Good grief! Should I intervene? The scene was about to play out just as history tells us. Would Fitzgeral let the round go a full minute longer? A minute would be an eternity!
When twenty seconds beyond the three minute mark had passed, I sprang to my feet. I hurled myself over the ropes and into the ring. Hemingway’s fist flew up and struck me just above my ear. I staggered. I fell but in that instant, Callaghan’s punch landed hard and Hemingway’s lip spurted a torrent of blood. With my head spinning, [I did not lose consciousness] I staggered back over the ropes and into my front row seat.
Fitzgerald looked stricken. His face white, he whispered through twisted lips, “My God! I let it go for four minutes!”
By then Hemingway was snarling at Fitzgerald.
“If you want to see me get the shit kicked out of me, just say so! Don’t pretend it was an accident letting the round go a minute over.” Holding a bloodied towel to his face, Hemingway stormed off to the showers. Everyone knew that something had been broken. A friendship had ended—permanently.
It is one thing to read forty years later about this altercation which Morley Callaghan recounted in his memoir That Summer in Paris. It is quite another to witness it. In reading it, you do not appreciate the emotional impact it had on everyone in the gym. Being there, you could see and feel it. It was as if Hemingway’s anger had seeped into and occupied the entire gymnasium staining everything in sight a billious green. The split between the two of them cracked like lightning in my head. For an instant, or was it an eternity, not a soul breathed. All energy had been sucked from the building.
Fitzgerald was shattered. Morley was stunned. And I? I had somewhere else to go and knew that soon I would. It’s like that with these CyberSpace adventures.
But they had to slog on through the years carrying this event. I recalled that when Hemingway neared his final year, Fitzgerald’s mistake in timing the round had grown in Hemingway’s mind from four minutes to thirteen minutes. No forgiveness, No reconciliation. Not even from men who could write with the greatest perception of human folly. Here they are much older than they were on that day.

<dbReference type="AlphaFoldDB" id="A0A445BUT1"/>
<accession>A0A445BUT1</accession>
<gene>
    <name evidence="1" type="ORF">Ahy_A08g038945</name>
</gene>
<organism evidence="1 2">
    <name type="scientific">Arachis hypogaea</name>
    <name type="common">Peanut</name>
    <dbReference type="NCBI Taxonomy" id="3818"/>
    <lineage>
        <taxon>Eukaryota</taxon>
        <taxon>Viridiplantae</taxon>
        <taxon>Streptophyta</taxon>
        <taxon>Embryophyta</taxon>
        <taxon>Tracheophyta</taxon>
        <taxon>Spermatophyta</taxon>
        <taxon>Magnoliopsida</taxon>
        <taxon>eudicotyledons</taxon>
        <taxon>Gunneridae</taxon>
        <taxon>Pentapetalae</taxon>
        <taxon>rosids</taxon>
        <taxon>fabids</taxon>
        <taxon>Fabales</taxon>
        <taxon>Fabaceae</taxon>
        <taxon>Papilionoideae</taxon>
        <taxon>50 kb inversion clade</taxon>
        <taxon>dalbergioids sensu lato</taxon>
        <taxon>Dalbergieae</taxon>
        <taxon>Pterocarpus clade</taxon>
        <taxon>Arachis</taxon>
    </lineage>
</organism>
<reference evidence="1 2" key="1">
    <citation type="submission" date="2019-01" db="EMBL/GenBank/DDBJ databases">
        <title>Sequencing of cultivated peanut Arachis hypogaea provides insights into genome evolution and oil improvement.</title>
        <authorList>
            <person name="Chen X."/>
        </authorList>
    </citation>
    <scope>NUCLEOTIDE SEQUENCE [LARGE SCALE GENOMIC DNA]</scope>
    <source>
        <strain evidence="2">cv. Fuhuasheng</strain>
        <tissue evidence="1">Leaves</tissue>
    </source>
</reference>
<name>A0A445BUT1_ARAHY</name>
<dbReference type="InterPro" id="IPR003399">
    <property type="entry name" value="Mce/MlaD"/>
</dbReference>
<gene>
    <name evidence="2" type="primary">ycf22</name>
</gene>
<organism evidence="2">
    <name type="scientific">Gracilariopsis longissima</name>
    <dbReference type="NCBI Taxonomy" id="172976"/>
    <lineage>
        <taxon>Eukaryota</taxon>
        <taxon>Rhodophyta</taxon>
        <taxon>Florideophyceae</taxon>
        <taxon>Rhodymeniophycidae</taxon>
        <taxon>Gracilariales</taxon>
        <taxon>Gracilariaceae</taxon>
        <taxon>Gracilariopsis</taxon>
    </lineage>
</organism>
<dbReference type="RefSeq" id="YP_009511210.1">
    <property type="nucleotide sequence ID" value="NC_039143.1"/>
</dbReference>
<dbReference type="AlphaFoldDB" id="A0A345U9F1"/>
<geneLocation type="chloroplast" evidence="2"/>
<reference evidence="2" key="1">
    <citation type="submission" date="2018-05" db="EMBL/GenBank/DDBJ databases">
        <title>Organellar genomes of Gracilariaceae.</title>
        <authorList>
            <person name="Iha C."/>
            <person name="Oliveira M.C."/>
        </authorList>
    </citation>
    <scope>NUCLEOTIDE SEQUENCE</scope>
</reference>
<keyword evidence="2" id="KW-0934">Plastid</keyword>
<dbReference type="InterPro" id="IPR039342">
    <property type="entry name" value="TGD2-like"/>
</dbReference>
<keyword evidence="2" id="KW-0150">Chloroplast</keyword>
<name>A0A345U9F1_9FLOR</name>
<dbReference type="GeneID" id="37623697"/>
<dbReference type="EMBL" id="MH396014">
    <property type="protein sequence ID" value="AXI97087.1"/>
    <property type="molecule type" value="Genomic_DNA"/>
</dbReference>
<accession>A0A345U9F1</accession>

But an avalanche of thoughts crashed into my brain. Mostly regarding time travel and its seductions.
How wonderful to go back an unknown distance in time! How exciting to wonder whom I would meet at the next turn. Where would I wake up? So far, in my travels, I had met many fascinating painters, writers, poets and thinkers—even several politicians.
Upon occasion I had done some good. When I met Tolstoy, I was able to give him the will to live if only by recalling thoughts he had written years after I had met him. I was able to save Salvador Dali from his folly suffocating in his diving suit.
But here, it was different. I was prevented [by chance?] from interfering with Scott’s incorrect timing of the match only by a blow on the side of my head. At no point in time was the existence of any life in jeopardy
What if I had actually prevented the round from going more than the allotted three minutes? Maybe Hemingway would not have committed suicide in 1961 and Fitzgerald would not have died of drink in 1940 at the age of forty four. But that is only the most inventive speculation.
And so, I wondered just what the rules in CyberSpace might be? Act or not act? What if I were to change one event in CyberSpace? Would I have to change many others? For example had I successfully intervened, who knows what might have happened? The friendship might have blossomed leading to solace, companionship and collaboration by two men and entirely different kind of literature. But then–something far worse might have happened.
In our world, we wonder—what if I had done or said this and not that? What would be the outcome? Would it make any difference or even matter? It’s much the same in CyberSpace. I would certainly advise not to change anything at all unless you’re thinking of averting a very great disaster. Perhaps events happen only as they do because that is the way they must in this world. I know only this—it’s far too complicated to change anything even with hindsight.
Mary E. Martin is the author of two trilogies: The Osgoode Trilogy, inspired by her many years of law practice; and The Trilogy of Remembrance, set in the glitter and shadows of the art world. Both Trilogies will elevate the reader from the rush and hectic world of today and spin them into realms of yet unimagined intrigue. Be inspired by the newly released and final installment of The Trilogy of Remembrance, Night Crossing. Presently, The Drawing Lesson is a Wattpad Featured novel which you can read in its entirety right here Wattpad.com